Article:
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Is there a need to create a time-out space and what can it mean in higher education? Stefaan De Munter prof. dr. Geert Van Hove.

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Presentation on theme: "Is there a need to create a time-out space and what can it mean in higher education? Stefaan De Munter prof. dr. Geert Van Hove."— Presentation transcript:

1 Is there a need to create a time-out space and what can it mean in higher education? Stefaan De Munter prof. dr. Geert Van Hove

2 14.45u naar kiné en om 16u terug Educo, ergo sum!

3 The research Universal Design for Learning Myself Utrecht Harvard Chicago (Ghent) Conclusion and discussion ?

4 An island in a sea of stress? Creating a time-out space An island in a sea of stress? This presentation was originally made in Dutch. I tried to translate it as good as possible.

5 The start: Universal Design for Instruction Witch are the conditions to make (higher) education accessible for all students? When we take it a little step further, we can come to udl.

6 UDL Recognition Networks –The "what" of learning Strategic Networks –The "how" of learning Affective Networks –The "why" of learning

7 Universal Design for Learning: New Directions in Higher Education What a higher education faculty needs to know about UDL to improve students’ persistence and retention in their institutions.

8 Recognition networks When temperature gets too high, or when I feel tensions (STRESS) of any kind (bad night, feeling dizzy, hungry, thirsty,…), I have to relax.

9 Strategic networks (the practical side) I want to create a time-out space. This is a place where I can relax to deal with my tensions.

10 Affective networks I wonder how it would be to leave that place, filled with fresh energy and ready to take another class?

11 Are you familiar with non- congenital brain damage? Well, in short: –It’s brain damage –during the lifetime –It’s not combined with pregnancy or child- bearing –It results in an irreversible rupture –So you are relied on guidance, assistance

12 Multiple problems with practice such as: Multitasking Need for structure A written order is easier to implement than a verbal order My batteries last about 3 hours I need intense coaching and an adaptation of the examination regulations

13 What follows is different for everyone Specific problems in: –Locomotion –Sensory –Cognitive –Personality changes –Discreet changes –Epilepsy –Posttraumatic amnesia (PTA)

14 Strategy, how to master myself? Every hour, a short break Eat or drink something on a regular time Studying (working), maximum 3 hours a day Alter the way of teaching (keep in touch with the professor) Easy accessible study materials –Visual –practical –Auditory Can you give any examples how to make materials, theory and examinations more accessible for all students?

15 working with copies Working together, thinking works better in group than independently The way of testing has to match my strengths Also optimize my weaknesses by bringing in assistance >>> So I want to focus on a time-out space.

16 Mentor, it’s good to pay attention to Structure Obviousness A quiet room/environment Avoid [too much] time-pressure and stress Regularly take brakes Support visual and/or verbal Stimulate independent working (in a well structured room)

17 Higher Education Where does inclusion has to take place? How can we make a description of that place? What does that mean for the time-out space I want to create?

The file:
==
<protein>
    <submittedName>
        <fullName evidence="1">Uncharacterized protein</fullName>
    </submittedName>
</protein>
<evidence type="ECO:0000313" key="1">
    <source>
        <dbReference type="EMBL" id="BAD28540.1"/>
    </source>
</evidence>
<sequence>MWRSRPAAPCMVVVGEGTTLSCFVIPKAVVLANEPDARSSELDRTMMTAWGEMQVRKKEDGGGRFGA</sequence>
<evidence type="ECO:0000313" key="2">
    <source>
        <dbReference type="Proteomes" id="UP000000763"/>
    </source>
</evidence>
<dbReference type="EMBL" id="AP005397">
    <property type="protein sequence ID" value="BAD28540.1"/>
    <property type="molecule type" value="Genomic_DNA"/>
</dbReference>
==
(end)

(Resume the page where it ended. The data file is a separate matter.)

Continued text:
18 At I found time-out facilities defined as facilities where: You are temporarily captured To get back to normal life Or to mainstream facilities

19 About inclusion and timeout Marjan Merton, studentendecaan, Universiteit Utrecht Jolande Vrijmoed, studentenservice, Universiteit Utrecht Lydia Cummings, ombudsman, Harvard University Geert Van Hove, dr. Prof., Universiteit Gent

20 They like the idea to create such a place in higher education What does attract them? ?

21 The research In the Netherlands at the university of Utrecht, I found out that they use stilte ruimtes (quiet rooms). Also in Chicago they use such rooms (prof. dr. G. Van Hove, ). –Places to relax, to pray

22 Characteristics of quiet rooms

23 Universiteit Utrecht “De Universiteit Utrecht heeft enkele plekken waar studenten naar toe kunnen voor rust of bezinning. Het zijn stilteruimtes en dus niet geschikt voor een groot aantal mensen. Bij sommige is er ook een bed aanwezig, naast stoelen en tafels.”

24 Universiteit Utrecht “[Bij een acute nood om te rusten, te ontstressen] “kan iemand altijd kijken of hij gelijk gebruik kan maken van een rustruimte. Verder is er bij de Universiteitsbibliotheek een grote lounge-ruimte die vrij toegankelijk is. Misschien niet zo rustig als een rustruimte, maar wel een plek waar je goed kunt zitten.”

25 Harvard University “Harvard University has no designated time out space for students. There might be places a student would choose to go that feel safe or quiet, or away from places of tension. A museum, library or church might be a place that one would choose. (…)”

26 Harvard University “Although we do not have a time out space, the ombudsman office is a safe place for students to talk about stress, or to find guidance about how they might deal with stress. My office is confidential and impartial and people can talk openly about any issue. We also have disability coordinators in the College and each of the graduate schools who assist people who have disabilities and help with accommodations required by our laws. (…)”

27 Conclusion Impossible to conclude in general BUT Let’s get to my conclusion

28 My island DISCUSSION and BRAINSTORM What? Where? Who? When? Why? How?


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